New Trial Required Before Labor Code Section 98.2(c) Becomes Operative Against Employee

   An employee that has a wage claim against an employer may file a claim with the Labor Commissioner or may file a suit for breach of contract in Superior Court. Claims adjudicated by the commissioner do not provide for attorney fees. If either party is unsatisfied with the commissioner’s decision, an appeal may be taken to the Superior Court.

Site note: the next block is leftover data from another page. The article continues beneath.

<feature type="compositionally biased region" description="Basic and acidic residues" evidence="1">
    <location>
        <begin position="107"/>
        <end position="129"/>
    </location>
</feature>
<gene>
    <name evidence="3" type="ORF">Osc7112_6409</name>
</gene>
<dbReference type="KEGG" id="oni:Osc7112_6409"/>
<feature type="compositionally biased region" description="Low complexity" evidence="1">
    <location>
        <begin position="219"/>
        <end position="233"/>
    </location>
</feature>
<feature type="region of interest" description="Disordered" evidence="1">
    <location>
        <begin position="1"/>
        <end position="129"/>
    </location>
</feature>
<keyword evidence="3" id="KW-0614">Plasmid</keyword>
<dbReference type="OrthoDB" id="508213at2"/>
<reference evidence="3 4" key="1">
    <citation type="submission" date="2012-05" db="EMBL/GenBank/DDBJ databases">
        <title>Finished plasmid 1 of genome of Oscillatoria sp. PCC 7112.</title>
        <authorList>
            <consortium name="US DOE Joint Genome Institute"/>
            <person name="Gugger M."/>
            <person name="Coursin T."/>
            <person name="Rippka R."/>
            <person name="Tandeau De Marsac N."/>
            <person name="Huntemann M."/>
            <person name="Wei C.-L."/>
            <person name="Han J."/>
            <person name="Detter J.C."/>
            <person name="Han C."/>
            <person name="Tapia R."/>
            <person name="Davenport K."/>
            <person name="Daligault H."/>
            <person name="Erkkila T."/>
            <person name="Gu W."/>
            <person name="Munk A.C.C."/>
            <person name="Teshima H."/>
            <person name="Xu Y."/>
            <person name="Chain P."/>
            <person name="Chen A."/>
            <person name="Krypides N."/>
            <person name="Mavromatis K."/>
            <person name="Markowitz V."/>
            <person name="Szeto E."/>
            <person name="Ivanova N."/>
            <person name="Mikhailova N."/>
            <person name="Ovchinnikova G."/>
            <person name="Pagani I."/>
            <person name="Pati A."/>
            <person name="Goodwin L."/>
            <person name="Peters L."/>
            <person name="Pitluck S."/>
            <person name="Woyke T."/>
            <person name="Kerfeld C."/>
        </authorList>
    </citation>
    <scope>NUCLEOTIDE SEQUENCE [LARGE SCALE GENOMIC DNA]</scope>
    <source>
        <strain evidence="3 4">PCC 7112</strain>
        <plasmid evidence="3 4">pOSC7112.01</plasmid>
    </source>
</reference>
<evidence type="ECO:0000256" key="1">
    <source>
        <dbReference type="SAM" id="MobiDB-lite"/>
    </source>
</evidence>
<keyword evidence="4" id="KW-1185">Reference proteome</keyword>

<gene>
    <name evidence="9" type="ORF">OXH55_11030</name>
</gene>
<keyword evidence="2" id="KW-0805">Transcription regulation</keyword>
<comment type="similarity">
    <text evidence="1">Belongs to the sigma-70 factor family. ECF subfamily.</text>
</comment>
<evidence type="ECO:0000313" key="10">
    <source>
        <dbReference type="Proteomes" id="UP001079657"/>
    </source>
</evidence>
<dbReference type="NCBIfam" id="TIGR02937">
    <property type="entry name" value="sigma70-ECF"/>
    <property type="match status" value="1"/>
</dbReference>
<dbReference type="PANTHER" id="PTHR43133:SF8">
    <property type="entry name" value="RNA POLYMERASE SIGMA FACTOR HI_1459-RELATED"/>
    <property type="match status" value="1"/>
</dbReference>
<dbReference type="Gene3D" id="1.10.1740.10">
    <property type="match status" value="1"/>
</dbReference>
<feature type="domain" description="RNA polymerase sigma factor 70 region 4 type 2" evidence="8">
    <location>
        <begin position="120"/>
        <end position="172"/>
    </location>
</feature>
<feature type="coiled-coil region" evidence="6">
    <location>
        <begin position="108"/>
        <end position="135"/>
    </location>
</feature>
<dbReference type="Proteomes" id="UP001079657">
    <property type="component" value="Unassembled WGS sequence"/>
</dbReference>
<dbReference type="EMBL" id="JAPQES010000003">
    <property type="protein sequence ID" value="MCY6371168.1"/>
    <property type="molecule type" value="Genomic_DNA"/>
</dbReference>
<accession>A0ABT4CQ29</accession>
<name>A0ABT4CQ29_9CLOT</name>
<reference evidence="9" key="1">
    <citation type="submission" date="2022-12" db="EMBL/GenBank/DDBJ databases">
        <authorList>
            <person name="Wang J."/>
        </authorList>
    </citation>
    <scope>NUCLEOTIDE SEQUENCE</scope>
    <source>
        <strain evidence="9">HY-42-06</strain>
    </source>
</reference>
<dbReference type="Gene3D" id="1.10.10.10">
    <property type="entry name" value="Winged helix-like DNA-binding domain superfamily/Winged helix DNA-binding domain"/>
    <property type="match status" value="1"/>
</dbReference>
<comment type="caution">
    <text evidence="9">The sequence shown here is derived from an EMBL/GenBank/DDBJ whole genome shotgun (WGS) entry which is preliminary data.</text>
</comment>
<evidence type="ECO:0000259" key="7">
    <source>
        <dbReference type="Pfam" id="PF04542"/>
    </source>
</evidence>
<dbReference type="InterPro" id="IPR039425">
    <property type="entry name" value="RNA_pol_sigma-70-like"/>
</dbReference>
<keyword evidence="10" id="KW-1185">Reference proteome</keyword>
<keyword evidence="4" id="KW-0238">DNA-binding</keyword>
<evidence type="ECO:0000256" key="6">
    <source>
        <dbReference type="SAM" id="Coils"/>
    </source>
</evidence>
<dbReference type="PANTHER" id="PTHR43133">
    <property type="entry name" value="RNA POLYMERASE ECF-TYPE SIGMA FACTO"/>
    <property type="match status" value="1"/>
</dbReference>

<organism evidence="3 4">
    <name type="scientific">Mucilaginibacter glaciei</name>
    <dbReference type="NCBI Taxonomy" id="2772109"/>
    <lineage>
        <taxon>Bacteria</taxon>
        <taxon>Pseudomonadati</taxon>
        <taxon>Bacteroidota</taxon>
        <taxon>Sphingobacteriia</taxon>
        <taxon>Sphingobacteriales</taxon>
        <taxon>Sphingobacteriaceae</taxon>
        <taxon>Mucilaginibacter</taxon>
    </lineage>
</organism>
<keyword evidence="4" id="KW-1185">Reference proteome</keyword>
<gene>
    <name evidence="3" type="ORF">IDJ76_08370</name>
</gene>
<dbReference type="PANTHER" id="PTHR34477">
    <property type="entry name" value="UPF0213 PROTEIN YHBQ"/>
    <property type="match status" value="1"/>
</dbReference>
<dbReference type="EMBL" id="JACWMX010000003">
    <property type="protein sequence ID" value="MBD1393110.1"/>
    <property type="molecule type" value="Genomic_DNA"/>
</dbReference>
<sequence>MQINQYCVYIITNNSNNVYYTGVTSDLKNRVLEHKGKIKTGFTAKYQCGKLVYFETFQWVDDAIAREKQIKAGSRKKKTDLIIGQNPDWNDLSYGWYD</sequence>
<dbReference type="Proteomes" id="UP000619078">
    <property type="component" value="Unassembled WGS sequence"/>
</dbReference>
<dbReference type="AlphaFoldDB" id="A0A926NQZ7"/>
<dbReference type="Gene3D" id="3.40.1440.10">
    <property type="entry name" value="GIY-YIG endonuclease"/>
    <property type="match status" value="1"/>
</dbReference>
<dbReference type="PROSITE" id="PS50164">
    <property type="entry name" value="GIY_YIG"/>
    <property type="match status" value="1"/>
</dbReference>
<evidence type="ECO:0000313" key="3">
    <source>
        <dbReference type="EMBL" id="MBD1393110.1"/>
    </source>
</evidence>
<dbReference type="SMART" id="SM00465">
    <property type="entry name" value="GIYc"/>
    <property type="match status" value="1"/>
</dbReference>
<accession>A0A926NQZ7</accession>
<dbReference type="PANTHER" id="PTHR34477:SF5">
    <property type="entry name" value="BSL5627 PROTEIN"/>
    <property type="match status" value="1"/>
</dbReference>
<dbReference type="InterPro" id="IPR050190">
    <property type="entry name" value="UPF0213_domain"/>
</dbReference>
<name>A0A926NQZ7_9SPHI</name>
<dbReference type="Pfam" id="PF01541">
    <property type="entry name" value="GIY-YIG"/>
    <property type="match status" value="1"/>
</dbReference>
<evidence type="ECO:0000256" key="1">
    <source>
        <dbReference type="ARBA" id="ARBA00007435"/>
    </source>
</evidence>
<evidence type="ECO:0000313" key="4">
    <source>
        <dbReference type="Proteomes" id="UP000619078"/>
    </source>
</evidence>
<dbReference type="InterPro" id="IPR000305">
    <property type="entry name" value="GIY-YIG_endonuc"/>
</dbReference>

However, Labor Code section 98.2, subdivision (c) provides that if a party files an appeal in the superior court seeking review of the Labor Commissioner’s decision and is unsuccessful, the court shall determine the reasonable attorney fees and costs incurred by the other parties to the appeal and assess that amount as a cost upon the party filing the appeal. The subsection specifically provides that an employee is successful on appeal if the court awards an amount greater than zero.

   What is the rule when an employee appeals and the appeal is dismissed on jurisdictional grounds because the appeal was not timely and the employee did not, therefore, achieve an award greater than zero in the Superior Court? Continue reading